According to a survey of approximately 2,000 doctors in the United States by Health Affairs, patients may not be getting the whole truth when they deal with their physicians. The survey found that, for various reasons, doctors may lie to their patients about their prognoses, the severity of their conditions and about other, more disturbing issues. Doctors have a duty to provide their patients with competent care under the law but, according to this survey, providing that care sometimes involves stretching the truth or lies of omission.
Just the Facts
According to a press release regarding the survey, approximately 55 percent of the doctors surveyed said that they’d told patients that the patient’s health was better than was actually the case. The survey also found that doctors sometimes took the opposite route and lied about the dangers of bad habits to get patients to stop their behavior. Using fear to scare patients out of unhealthy behaviors may or may not be justified, but it’s certainly not honest.
Doctors generally justified their lies by saying that they were good for the patient in some regard. Patients, of course, are not given all of the information they need when their doctors lie to them and, therefore, are divorced from the opportunity to make intelligent decisions about their health.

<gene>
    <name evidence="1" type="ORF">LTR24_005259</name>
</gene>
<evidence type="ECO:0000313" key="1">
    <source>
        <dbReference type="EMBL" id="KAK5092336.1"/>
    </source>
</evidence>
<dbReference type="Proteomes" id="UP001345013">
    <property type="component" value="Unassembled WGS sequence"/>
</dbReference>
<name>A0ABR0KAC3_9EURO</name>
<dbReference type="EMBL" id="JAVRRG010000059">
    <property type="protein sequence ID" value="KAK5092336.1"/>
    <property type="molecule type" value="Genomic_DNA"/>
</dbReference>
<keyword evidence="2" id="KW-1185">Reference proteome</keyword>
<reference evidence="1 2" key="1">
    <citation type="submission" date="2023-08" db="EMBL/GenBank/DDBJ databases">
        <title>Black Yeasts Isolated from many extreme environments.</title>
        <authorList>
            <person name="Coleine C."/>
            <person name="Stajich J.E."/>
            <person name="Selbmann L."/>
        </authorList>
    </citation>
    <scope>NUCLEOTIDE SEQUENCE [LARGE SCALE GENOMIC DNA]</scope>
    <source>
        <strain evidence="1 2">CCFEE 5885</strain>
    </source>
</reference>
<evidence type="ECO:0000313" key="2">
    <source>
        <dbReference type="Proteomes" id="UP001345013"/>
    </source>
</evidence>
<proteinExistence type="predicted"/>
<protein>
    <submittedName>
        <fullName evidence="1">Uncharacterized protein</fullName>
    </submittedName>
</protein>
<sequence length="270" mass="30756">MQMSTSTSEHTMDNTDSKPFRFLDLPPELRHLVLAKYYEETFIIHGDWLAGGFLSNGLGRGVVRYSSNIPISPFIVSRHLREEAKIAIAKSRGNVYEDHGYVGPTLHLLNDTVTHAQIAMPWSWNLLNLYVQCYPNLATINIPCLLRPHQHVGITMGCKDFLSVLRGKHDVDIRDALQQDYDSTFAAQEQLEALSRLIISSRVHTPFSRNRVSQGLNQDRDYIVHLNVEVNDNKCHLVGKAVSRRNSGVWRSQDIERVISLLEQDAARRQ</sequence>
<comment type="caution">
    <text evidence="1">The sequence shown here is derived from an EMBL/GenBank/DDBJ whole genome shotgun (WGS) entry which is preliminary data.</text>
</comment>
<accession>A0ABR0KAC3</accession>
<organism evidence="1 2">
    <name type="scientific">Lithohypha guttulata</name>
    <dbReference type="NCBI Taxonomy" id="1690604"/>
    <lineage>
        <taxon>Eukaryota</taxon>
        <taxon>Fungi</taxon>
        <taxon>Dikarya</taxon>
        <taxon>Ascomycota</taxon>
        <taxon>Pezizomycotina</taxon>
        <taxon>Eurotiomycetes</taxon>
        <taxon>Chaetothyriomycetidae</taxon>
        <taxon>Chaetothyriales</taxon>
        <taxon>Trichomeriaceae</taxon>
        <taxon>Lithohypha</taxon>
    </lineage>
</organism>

Even More Disturbing
Pharmaceutical companies sometimes have relationships with doctors that are financially or otherwise beneficial to both parties. Out of the physicians surveyed, nearly 40 percent of the said that there is no need for them to tell patients if they have a vested interested in any of the pharmaceuticals they recommend. Of course, patients may be more hesitant to begin a round of treatment with a particular pharmaceutical if they knew that the doctor had a financial interest in prescribing it or, at least, they might be more suspicious of the motives involved.
Malpractice and Patient Rights
When you visit a doctor, you have the right to expect that the doctor is going to be honest about your conditions with you. In fact, making sure that you stay healthy oftentimes depends upon the doctor being honest with you so that you can make intelligent decisions about your body and your habits. If you’re not given the chance to get real information about your health, you have the opportunity to work toward better health on your own taken from you and, as the study suggests, are sometimes manipulated into taking actions that the doctor feels are best for you.
Being recommended a pharmaceutical because the doctor has a financial interest involved is particularly rife with ethical questions.
If you believe that you have come to harm because a doctor was dishonest with you about your care, consider contacting a medical malpractice attorney. There are limitations on how long you have to act, so taking with a personal injury attorney right away is the best way to determine how you should proceed and how long you have left to decide what you want to do with your case.
Houston Personal Injury lawyer offers FREE Case reviews for medical malpractice claims